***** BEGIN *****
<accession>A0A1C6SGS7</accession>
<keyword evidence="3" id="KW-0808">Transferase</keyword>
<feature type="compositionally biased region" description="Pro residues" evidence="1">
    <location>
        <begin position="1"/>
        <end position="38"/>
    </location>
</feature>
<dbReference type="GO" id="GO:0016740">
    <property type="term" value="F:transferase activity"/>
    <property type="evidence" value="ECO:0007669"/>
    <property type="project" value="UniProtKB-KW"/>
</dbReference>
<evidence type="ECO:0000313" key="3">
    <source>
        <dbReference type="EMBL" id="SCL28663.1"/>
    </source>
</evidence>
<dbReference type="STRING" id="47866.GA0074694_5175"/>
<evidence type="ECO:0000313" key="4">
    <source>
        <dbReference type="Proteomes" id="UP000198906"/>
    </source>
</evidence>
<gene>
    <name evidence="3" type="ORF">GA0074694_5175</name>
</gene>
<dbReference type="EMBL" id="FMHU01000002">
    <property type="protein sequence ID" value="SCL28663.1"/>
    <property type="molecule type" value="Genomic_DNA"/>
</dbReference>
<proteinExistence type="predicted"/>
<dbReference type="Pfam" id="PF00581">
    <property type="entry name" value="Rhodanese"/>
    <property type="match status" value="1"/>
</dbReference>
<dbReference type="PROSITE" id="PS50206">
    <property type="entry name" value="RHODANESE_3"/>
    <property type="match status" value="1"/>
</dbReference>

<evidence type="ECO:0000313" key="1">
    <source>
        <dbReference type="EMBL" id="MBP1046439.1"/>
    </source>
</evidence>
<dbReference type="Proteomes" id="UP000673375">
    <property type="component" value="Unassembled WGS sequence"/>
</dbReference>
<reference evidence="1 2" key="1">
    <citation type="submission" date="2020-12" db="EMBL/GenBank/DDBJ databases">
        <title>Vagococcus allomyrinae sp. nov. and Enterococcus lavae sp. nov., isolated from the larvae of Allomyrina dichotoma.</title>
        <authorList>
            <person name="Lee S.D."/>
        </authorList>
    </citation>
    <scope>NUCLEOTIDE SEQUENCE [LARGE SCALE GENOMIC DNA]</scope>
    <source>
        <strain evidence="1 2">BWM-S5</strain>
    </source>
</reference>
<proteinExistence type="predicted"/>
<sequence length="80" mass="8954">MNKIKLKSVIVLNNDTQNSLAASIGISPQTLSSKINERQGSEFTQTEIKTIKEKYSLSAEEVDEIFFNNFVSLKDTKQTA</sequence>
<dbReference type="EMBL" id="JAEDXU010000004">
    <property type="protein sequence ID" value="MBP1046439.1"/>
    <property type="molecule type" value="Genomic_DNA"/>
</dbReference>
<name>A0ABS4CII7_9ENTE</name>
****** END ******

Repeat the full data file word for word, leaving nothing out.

<accession>A0A1C6SGS7</accession>
<keyword evidence="3" id="KW-0808">Transferase</keyword>
<feature type="compositionally biased region" description="Pro residues" evidence="1">
    <location>
        <begin position="1"/>
        <end position="38"/>
    </location>
</feature>
<dbReference type="GO" id="GO:0016740">
    <property type="term" value="F:transferase activity"/>
    <property type="evidence" value="ECO:0007669"/>
    <property type="project" value="UniProtKB-KW"/>
</dbReference>
<evidence type="ECO:0000313" key="3">
    <source>
        <dbReference type="EMBL" id="SCL28663.1"/>
    </source>
</evidence>
<dbReference type="STRING" id="47866.GA0074694_5175"/>
<evidence type="ECO:0000313" key="4">
    <source>
        <dbReference type="Proteomes" id="UP000198906"/>
    </source>
</evidence>
<gene>
    <name evidence="3" type="ORF">GA0074694_5175</name>
</gene>
<dbReference type="EMBL" id="FMHU01000002">
    <property type="protein sequence ID" value="SCL28663.1"/>
    <property type="molecule type" value="Genomic_DNA"/>
</dbReference>
<proteinExistence type="predicted"/>
<dbReference type="Pfam" id="PF00581">
    <property type="entry name" value="Rhodanese"/>
    <property type="match status" value="1"/>
</dbReference>
<dbReference type="PROSITE" id="PS50206">
    <property type="entry name" value="RHODANESE_3"/>
    <property type="match status" value="1"/>
</dbReference>

<evidence type="ECO:0000313" key="1">
    <source>
        <dbReference type="EMBL" id="MBP1046439.1"/>
    </source>
</evidence>
<dbReference type="Proteomes" id="UP000673375">
    <property type="component" value="Unassembled WGS sequence"/>
</dbReference>
<reference evidence="1 2" key="1">
    <citation type="submission" date="2020-12" db="EMBL/GenBank/DDBJ databases">
        <title>Vagococcus allomyrinae sp. nov. and Enterococcus lavae sp. nov., isolated from the larvae of Allomyrina dichotoma.</title>
        <authorList>
            <person name="Lee S.D."/>
        </authorList>
    </citation>
    <scope>NUCLEOTIDE SEQUENCE [LARGE SCALE GENOMIC DNA]</scope>
    <source>
        <strain evidence="1 2">BWM-S5</strain>
    </source>
</reference>
<proteinExistence type="predicted"/>
<sequence length="80" mass="8954">MNKIKLKSVIVLNNDTQNSLAASIGISPQTLSSKINERQGSEFTQTEIKTIKEKYSLSAEEVDEIFFNNFVSLKDTKQTA</sequence>
<dbReference type="EMBL" id="JAEDXU010000004">
    <property type="protein sequence ID" value="MBP1046439.1"/>
    <property type="molecule type" value="Genomic_DNA"/>
</dbReference>
<name>A0ABS4CII7_9ENTE</name>